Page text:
There are 2 item(s) tagged with the keyword "Community college".
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By Louise Ann Lyon, PhD | December 1, 2016
Senior Research Associate, ETR
Why isn’t the tech field more diverse? And what can we do to change that?
One of the challenges is the so-called “pipeline” issue. We don’t have enough women and underrepresented minority students pursuing, and then completing, computer science degrees. That means we don’t have enough trained and skilled professionals to do all of the work that needs doing.
ETR has partnered with Google on a just-released study that can help us understand some of the supports and barriers that face women and underrepresented minorities seeking computer science education through a community college pathway. We focused on the experiences as described by students themselves who are pursuing computer science degrees.
Lyon LA, Denner J (2016). Student Perspectives of Community College Pathways to Computer Science Bachelor’s Degrees. Mountain View, CA: Google Inc.
By Jill Denner, PhD | November 28, 2016
Senior Research Scientist, ETR
Vocational education is making a comeback! Nationally, we are seeing new attention being brought to career-technical education (CTE). Revitalized efforts are seeking to provide students the mix of technical training and academics that will prepare them for real-world, 21st century careers. We expect this trend to continue. In fact, the House of Representatives recently passed legislation to provide support for expanded CTE efforts.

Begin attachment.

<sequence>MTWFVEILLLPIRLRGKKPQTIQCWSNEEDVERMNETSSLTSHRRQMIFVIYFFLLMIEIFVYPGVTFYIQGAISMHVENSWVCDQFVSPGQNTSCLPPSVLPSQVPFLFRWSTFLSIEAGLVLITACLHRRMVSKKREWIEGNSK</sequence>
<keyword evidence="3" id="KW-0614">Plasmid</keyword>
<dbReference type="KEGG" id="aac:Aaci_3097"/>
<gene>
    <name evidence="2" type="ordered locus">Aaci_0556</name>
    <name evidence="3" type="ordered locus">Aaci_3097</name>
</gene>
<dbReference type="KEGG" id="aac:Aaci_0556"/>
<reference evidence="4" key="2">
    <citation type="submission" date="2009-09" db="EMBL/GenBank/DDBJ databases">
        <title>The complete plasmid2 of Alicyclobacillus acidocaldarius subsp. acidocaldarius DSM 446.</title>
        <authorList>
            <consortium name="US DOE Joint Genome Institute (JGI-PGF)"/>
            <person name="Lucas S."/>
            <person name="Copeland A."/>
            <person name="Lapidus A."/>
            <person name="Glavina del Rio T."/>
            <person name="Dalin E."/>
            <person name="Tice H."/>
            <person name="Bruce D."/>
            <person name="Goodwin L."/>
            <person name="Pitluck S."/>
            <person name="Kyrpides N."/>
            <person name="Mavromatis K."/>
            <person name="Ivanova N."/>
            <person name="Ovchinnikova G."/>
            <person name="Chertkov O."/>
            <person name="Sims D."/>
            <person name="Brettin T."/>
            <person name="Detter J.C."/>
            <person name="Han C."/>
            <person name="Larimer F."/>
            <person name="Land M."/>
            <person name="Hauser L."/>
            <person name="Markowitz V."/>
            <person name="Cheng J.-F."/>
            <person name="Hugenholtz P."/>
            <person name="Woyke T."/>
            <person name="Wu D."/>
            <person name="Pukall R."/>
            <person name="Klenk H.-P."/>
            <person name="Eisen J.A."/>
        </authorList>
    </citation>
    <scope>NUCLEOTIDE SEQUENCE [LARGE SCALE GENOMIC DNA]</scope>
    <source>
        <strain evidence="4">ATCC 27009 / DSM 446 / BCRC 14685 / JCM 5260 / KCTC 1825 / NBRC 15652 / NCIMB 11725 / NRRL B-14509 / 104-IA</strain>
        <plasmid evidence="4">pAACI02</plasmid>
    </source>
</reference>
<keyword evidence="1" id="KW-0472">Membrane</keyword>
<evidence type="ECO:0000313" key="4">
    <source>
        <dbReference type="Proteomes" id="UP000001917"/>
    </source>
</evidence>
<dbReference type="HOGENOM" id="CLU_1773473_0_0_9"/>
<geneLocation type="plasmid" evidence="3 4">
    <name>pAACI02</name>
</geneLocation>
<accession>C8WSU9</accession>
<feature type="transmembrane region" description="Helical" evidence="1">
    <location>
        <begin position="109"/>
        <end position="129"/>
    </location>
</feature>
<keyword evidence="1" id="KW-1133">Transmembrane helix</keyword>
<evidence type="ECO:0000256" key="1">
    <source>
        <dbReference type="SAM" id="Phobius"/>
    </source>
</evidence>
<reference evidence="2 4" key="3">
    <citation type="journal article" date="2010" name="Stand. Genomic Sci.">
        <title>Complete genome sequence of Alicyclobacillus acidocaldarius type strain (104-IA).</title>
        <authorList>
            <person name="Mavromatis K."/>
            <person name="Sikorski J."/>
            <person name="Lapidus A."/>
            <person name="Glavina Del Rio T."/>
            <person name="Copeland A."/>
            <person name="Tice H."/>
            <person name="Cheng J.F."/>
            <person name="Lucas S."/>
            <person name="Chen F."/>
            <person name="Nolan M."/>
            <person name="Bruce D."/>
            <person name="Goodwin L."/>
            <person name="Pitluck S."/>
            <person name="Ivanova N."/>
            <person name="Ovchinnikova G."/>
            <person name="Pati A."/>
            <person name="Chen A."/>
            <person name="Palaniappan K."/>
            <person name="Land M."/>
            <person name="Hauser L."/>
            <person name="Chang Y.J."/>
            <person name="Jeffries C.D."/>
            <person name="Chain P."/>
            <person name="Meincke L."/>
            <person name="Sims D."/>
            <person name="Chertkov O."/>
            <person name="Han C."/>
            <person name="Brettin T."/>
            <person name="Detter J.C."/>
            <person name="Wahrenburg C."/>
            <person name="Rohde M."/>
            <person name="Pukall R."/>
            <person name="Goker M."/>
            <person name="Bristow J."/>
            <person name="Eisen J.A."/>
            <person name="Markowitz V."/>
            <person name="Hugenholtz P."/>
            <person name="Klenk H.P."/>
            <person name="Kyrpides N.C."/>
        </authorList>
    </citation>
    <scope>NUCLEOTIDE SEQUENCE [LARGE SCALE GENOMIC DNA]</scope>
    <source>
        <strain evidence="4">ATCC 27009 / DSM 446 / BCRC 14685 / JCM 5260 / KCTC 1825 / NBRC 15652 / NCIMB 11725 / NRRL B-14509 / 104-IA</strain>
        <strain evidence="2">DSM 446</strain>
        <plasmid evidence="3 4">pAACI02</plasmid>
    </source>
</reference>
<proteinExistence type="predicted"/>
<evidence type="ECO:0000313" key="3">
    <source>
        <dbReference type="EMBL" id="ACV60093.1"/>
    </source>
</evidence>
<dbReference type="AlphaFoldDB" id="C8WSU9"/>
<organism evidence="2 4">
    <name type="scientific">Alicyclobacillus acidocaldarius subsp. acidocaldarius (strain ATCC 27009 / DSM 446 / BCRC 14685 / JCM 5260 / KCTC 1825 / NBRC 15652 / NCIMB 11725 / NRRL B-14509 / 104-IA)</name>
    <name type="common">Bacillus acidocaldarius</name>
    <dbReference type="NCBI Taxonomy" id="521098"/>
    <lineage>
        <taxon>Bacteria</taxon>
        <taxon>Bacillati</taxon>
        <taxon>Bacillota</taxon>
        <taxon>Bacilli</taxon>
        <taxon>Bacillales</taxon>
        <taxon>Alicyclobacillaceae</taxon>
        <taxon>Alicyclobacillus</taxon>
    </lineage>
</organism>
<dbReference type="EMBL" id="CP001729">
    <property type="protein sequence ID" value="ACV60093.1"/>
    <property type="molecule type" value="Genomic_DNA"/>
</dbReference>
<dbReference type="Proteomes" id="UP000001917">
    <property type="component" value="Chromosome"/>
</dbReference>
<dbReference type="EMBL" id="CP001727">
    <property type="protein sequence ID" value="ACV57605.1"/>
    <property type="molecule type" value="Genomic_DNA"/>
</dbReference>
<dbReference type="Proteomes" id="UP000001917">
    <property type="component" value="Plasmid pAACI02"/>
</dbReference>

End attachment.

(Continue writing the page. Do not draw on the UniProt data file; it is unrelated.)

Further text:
Computer science skills—including the ability to code—play a role in a number of the established CTE pathways. This would be true, for example, in business and finance, education, health science, information technology, and manufacturing and engineering.
ETR is nationally known for our interdisciplinary research, evaluation and program strategies aiming to increase equity and inclusion in the information technology (IT) world. Our recent research sheds light on some of the challenges—and potential solutions—to boosting the pipeline to technology careers for underrepresented populations (for example, females, Latinos, African-Americans). We believe this work is an essential component of our nation’s efforts to build an emerging workforce that is competent and prepared.
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